A study of 2,215 people with type 2 diabetes found an association between increased TIR and the results on a person’s CIMT – participants with a normal CIMT had a significantly higher TIR than those with abnormal CIMT. Participants wore CGM for three days, and researchers found that each 10% increase in TIR was associated with a 6.4% lower risk of having an abnormal CIMT; though interestingly, this association was only seen in males.
In another study using three days of CGM data, researchers looked at this relationship in 2,893 people with type 2 diabetes and similarly found that a 10% decrease in TIR was associated with a 9.5% higher risk of developing abnormal CIMT.
Lower extremity arterial disease (LEAD)
You also have arteries that carry blood and oxygen to other parts of your body including your legs (or lower extremities). If plaque builds up in these lower extremity arteries, the poor blood flow can result in leg pain, open sores, or even amputation. Lower extremity arterial disease (LEAD), sometimes referred to as peripheral artery disease (PAD), can also cause an increased risk for heart attack, stroke, and death.
In a study that looked at three days of CGM, researchers found that LEAD and TIR were associated – people with LEAD had significantly lower TIR than those without LEAD (65% and 73% respectively). The severity of LEAD also decreased with increasing TIR.
Learn more about LEAD by reading this article from the Know Diabetes by Heart initiative on reducing your risk for LEAD.
How can you reduce your risk?
To maintain a healthy heart, talk to your healthcare team about your risk for CVD and know your numbers – your BMI, waist circumference, A1C, blood pressure, cholesterol, and kidney function tests (eGFR and UACR). Reducing your risk for heart disease starts with managing your diabetes; you can learn more by checking out this helpful resource on managing your diabetes from the Know Diabetes by Heart initiative.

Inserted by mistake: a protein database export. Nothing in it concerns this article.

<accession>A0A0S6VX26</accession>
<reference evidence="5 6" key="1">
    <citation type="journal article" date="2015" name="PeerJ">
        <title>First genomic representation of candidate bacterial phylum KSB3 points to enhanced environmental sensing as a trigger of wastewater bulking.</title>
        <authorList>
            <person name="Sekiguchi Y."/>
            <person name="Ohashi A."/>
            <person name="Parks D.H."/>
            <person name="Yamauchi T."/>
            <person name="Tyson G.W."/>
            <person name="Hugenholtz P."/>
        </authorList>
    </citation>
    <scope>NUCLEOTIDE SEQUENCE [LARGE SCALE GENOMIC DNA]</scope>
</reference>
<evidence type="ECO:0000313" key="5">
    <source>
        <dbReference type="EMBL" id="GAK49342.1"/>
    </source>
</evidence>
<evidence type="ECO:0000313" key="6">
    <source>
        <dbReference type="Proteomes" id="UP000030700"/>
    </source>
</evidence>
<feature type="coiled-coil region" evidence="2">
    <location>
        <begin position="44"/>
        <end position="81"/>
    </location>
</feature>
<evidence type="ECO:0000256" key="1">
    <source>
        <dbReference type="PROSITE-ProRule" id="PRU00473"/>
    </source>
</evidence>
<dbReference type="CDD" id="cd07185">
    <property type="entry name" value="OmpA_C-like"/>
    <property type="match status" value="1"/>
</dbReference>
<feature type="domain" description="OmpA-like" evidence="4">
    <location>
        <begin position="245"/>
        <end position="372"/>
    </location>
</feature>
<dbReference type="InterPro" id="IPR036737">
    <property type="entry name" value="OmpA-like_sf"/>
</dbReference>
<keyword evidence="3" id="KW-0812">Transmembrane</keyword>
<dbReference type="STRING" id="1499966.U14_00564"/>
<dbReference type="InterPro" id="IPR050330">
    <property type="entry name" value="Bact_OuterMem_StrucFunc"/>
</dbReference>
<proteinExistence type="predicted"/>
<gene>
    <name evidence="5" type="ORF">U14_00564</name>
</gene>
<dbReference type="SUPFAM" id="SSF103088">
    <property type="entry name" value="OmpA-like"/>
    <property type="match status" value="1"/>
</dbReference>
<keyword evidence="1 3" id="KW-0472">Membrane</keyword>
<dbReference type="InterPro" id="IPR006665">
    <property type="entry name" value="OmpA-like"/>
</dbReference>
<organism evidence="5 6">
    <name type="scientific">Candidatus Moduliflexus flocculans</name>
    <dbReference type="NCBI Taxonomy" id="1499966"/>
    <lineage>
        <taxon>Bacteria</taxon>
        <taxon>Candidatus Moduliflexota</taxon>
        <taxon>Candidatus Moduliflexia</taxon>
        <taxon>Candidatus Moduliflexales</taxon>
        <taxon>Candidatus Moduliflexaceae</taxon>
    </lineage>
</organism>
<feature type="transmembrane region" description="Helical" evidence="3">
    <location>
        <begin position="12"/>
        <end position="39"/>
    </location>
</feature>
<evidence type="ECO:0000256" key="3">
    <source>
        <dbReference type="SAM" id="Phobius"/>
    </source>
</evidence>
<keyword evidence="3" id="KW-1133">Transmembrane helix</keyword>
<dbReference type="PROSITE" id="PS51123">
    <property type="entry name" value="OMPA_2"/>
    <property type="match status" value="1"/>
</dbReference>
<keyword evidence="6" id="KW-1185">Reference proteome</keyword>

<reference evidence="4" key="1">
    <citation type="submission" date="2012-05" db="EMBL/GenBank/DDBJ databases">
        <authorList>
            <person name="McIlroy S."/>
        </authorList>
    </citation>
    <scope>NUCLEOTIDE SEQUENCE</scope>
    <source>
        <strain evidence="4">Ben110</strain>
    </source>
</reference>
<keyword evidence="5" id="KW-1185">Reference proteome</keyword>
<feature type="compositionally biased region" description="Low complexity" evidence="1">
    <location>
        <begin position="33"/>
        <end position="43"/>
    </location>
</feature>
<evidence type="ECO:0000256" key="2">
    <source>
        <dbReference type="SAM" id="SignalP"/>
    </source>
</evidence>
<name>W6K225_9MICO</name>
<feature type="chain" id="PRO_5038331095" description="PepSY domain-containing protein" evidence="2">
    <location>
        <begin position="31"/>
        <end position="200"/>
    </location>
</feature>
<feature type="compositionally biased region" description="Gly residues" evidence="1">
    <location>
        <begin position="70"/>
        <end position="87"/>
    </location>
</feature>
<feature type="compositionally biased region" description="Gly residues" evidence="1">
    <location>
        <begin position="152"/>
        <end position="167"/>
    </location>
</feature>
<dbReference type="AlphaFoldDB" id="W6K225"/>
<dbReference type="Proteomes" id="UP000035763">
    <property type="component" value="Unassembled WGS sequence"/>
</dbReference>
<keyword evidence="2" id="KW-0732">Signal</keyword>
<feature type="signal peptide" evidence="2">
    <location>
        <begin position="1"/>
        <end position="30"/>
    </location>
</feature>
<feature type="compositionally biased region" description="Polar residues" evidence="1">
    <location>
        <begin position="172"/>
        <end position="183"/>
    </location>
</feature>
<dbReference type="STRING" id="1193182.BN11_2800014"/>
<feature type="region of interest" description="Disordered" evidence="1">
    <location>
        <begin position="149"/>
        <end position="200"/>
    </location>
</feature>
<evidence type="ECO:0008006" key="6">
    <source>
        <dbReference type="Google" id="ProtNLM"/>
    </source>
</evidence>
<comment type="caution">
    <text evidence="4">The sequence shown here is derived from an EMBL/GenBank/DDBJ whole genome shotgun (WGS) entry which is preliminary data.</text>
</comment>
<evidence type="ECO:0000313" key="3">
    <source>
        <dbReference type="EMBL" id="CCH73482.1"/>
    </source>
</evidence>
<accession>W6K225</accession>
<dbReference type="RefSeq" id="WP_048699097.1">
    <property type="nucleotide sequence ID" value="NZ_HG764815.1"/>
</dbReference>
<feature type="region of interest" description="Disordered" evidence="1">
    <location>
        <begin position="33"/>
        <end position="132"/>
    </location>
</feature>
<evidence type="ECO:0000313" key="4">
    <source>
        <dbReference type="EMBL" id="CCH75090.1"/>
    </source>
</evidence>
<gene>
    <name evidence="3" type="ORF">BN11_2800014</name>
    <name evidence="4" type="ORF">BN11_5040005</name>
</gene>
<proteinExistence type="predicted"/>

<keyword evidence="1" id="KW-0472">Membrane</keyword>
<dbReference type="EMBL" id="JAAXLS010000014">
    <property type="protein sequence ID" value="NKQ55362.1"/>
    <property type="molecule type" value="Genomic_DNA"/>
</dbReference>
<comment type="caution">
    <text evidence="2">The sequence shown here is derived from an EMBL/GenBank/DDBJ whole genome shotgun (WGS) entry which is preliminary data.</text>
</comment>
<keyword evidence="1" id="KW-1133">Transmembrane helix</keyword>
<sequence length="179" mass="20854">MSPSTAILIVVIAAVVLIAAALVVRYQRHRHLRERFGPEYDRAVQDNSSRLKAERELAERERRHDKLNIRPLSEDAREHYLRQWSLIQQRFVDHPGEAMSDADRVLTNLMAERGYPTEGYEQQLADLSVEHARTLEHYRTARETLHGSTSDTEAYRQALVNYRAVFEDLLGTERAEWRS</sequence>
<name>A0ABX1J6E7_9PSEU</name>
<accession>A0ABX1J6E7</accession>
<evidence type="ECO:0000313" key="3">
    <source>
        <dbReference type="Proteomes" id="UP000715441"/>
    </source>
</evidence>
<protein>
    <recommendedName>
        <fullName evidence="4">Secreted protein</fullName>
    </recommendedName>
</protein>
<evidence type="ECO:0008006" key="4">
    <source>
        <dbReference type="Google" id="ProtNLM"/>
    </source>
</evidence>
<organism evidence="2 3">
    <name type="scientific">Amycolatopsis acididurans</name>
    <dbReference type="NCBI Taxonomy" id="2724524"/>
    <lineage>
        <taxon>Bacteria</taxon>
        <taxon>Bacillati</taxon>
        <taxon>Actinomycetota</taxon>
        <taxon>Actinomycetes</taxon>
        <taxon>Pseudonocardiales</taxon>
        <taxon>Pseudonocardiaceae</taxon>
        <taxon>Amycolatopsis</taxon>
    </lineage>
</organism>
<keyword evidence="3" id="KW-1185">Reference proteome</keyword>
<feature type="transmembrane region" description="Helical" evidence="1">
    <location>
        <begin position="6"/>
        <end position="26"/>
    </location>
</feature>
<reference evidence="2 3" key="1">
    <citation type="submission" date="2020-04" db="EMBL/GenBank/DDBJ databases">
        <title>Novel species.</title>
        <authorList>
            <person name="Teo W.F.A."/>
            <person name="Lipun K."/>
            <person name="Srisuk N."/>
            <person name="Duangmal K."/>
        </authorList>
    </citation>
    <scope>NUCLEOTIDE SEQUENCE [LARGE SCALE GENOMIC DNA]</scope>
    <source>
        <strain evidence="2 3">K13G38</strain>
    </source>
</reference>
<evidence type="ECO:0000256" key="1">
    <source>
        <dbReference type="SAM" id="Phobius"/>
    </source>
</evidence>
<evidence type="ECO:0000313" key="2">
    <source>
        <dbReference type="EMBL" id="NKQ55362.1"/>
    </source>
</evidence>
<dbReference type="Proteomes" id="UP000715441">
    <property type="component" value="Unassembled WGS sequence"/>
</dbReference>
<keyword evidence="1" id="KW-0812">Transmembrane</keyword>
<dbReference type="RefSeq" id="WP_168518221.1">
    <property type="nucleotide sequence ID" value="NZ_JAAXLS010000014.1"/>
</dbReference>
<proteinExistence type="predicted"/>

You can also take steps to lower your risk including lowering your blood pressure and cholesterol, consuming less alcohol, avoiding or quitting smoking, incorporating nutritious foods in your diet, and engaging in regular exercise.
If you are at risk for heart disease, you may also want to discuss treatment options with your healthcare professional –SGLT-2 inhibitors and GLP-1 receptor agonists have been shown to help prevent and treat heart disease in people with diabetes. These medicines can help people with diabetes both increase their TIR and improve their heart health.
Learn more about heart disease by downloading our helpful infographic here and reading our article, “Diabetes and Heart Disease – Keep Your Heart in the Right Place.”
This article is part of a series on Time in Range.
The diaTribe Foundation, in concert with the Time in Range Coalition, is committed to helping people with diabetes and their caregivers understand time in range to maximize patient’s health. Learn more about the Time in Range Coalition here.
This article is part of a series to help people with diabetes learn how to support heart health, made possible in part by the American Heart Association and American Diabetes Association’s Know Diabetes by Heart initiative.